The use of High-lead, High Melting Point solder ( HMP and Gold) has significant challenges that require a specialized skill-set, and an equally important sense of discipline to properly utilize in high-temperature circuit board applications.
The very metallurgy of HMP solder, typically 85-93% Lead, creates a condition whereupon the solder resists flowing uniformly and completely, especially when applied to Plated-Through-Hole (PTH) connections which create a greater heat sink effect than SMT components.
On top of these difficulties let’s also add the most common mistake that other CM’s make on PTH components – feeding HMP solder from both sides of the board which creates a cavity of unburned flux and air in the center of the via. At high temperatures this via’s connection will absolutely fail. HMP solder must only be fed in from the Secondary Side.
The skill becomes imperative in knowing the correct tip temperature, contact duration, and rate of solder-wire feed to create a one-touch, complete, solder joint without reheating the solder joint a second time which creates a brittle, unreliable solder connection. This brittle connection will have a low mechanical adhesion strength and will most likely fail when the PCB is exposed to the shake and vibration of the downhole environment.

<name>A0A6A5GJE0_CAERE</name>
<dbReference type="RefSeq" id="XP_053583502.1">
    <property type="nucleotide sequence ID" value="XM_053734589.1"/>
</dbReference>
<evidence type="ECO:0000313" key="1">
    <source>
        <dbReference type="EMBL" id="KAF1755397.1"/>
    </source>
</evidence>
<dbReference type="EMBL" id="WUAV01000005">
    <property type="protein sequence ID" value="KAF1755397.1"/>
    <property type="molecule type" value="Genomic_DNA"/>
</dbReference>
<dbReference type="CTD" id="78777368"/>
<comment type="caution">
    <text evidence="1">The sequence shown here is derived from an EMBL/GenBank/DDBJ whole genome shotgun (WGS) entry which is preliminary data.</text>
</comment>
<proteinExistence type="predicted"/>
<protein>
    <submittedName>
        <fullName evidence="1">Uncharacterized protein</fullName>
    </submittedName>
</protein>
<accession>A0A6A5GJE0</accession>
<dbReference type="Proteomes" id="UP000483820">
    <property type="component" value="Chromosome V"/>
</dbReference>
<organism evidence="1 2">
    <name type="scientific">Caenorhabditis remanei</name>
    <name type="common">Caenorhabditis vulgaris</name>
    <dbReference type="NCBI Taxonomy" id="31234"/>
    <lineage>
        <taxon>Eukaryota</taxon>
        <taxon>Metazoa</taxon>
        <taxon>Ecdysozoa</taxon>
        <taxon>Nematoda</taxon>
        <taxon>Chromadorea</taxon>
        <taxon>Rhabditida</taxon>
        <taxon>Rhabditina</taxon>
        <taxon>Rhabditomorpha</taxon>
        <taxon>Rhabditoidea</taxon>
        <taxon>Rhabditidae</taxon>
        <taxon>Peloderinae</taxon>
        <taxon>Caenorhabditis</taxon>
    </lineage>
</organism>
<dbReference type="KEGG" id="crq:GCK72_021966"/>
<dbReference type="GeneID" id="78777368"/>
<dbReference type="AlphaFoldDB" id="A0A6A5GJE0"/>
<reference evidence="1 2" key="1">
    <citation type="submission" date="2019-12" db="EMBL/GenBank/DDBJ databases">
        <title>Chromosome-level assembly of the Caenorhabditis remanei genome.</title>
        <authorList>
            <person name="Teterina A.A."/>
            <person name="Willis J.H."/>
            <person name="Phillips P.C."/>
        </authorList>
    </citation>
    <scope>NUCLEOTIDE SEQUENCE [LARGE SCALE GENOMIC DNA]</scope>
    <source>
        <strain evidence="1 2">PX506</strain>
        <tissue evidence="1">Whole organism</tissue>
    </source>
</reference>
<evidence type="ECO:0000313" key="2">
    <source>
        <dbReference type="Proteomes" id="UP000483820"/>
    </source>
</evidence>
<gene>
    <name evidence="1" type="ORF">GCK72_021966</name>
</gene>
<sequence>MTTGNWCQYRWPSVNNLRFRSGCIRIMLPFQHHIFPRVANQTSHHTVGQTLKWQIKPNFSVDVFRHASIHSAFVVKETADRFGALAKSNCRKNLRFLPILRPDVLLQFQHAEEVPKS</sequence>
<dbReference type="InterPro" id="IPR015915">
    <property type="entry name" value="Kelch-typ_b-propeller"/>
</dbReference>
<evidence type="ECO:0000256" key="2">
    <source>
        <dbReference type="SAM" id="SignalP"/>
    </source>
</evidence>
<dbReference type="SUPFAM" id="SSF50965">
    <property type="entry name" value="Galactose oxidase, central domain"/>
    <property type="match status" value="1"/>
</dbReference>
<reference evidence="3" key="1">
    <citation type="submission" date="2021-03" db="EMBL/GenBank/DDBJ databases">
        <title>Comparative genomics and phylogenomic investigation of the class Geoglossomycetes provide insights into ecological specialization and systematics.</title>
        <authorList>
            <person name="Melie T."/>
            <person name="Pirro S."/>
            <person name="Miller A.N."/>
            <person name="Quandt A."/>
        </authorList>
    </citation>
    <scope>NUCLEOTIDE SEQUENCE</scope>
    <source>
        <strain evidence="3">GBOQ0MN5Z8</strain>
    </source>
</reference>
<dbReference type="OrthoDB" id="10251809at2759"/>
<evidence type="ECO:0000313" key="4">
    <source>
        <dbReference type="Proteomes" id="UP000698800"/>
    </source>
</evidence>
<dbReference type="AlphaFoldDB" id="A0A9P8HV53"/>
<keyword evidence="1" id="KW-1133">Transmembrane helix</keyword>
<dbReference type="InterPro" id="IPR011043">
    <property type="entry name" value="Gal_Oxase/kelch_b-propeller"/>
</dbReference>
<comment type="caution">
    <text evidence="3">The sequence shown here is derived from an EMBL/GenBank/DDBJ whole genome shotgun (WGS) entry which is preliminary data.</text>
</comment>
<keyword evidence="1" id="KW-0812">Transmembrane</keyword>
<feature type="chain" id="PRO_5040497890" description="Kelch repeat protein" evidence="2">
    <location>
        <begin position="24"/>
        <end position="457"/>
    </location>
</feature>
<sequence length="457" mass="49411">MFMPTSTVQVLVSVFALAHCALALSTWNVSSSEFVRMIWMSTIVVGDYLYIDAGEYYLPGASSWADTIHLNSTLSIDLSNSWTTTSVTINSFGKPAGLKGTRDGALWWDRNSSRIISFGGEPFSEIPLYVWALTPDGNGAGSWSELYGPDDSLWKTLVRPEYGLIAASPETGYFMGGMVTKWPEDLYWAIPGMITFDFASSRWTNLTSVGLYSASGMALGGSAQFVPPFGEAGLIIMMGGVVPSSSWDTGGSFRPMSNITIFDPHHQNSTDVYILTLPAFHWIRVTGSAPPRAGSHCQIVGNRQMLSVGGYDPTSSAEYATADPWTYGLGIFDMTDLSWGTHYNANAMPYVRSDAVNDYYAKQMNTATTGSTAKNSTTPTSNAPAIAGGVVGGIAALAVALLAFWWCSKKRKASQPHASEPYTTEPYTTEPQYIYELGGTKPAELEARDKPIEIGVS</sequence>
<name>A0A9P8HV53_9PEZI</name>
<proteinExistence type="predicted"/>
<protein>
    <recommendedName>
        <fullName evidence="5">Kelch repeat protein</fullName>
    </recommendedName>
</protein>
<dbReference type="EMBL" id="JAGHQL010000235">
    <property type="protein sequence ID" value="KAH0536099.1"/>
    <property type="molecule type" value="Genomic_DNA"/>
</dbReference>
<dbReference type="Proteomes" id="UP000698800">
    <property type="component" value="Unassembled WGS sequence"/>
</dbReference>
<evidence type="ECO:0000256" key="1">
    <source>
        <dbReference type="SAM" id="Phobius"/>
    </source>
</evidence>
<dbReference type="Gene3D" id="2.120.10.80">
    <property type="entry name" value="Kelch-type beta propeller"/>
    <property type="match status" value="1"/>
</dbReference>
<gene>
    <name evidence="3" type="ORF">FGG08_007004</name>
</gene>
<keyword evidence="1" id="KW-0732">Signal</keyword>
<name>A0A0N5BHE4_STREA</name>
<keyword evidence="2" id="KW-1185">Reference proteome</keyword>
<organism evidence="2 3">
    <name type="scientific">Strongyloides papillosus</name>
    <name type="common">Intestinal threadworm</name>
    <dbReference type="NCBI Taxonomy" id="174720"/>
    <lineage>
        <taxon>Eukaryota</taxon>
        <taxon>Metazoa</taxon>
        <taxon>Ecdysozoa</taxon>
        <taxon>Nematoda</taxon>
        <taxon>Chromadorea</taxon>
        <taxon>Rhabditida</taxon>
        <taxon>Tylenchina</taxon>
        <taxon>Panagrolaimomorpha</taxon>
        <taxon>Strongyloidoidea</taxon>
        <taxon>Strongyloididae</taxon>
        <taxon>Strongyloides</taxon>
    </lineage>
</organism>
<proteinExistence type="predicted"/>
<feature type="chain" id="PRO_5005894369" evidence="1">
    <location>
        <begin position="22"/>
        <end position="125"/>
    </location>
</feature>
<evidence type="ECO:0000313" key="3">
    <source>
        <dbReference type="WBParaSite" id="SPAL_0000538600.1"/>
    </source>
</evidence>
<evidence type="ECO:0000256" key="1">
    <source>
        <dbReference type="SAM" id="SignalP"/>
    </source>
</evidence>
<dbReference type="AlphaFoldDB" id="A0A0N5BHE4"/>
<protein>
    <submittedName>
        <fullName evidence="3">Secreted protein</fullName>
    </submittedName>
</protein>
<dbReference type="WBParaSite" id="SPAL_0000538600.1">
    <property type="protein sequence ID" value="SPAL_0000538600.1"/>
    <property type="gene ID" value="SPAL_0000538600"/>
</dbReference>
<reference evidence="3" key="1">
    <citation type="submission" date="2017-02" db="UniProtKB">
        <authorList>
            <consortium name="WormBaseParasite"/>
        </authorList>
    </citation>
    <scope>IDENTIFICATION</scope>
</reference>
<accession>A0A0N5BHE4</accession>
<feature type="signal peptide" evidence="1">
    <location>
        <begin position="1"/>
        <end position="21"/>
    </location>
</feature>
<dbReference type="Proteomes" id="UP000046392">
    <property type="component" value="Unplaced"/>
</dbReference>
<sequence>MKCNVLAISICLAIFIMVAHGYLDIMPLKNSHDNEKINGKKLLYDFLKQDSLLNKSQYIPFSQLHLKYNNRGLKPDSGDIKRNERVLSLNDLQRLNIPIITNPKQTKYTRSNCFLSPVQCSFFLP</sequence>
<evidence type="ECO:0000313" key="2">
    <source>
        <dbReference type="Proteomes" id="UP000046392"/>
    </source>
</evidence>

Think about this – a $3 dollar part in a $5 million dollar downhole tool, on a $250,000 a-day rig can fail due to a single, unreliable, solder joint.
Despite the requirement for these critical soldering techniques and disciplines, our third-party inspection service routinely inspects assemblies from other CM’s that show the telltale evidence of reheated solder joints.
At MIL SPEC we wrote the book on High Temperature soldering.
HMP is its own world. It requires very specific knowledge, techniques, tools, - and patience.
Example of a High Melting Point (HMP) Printed Circuit Board (PCB)
Example of excellent HMP solder joints.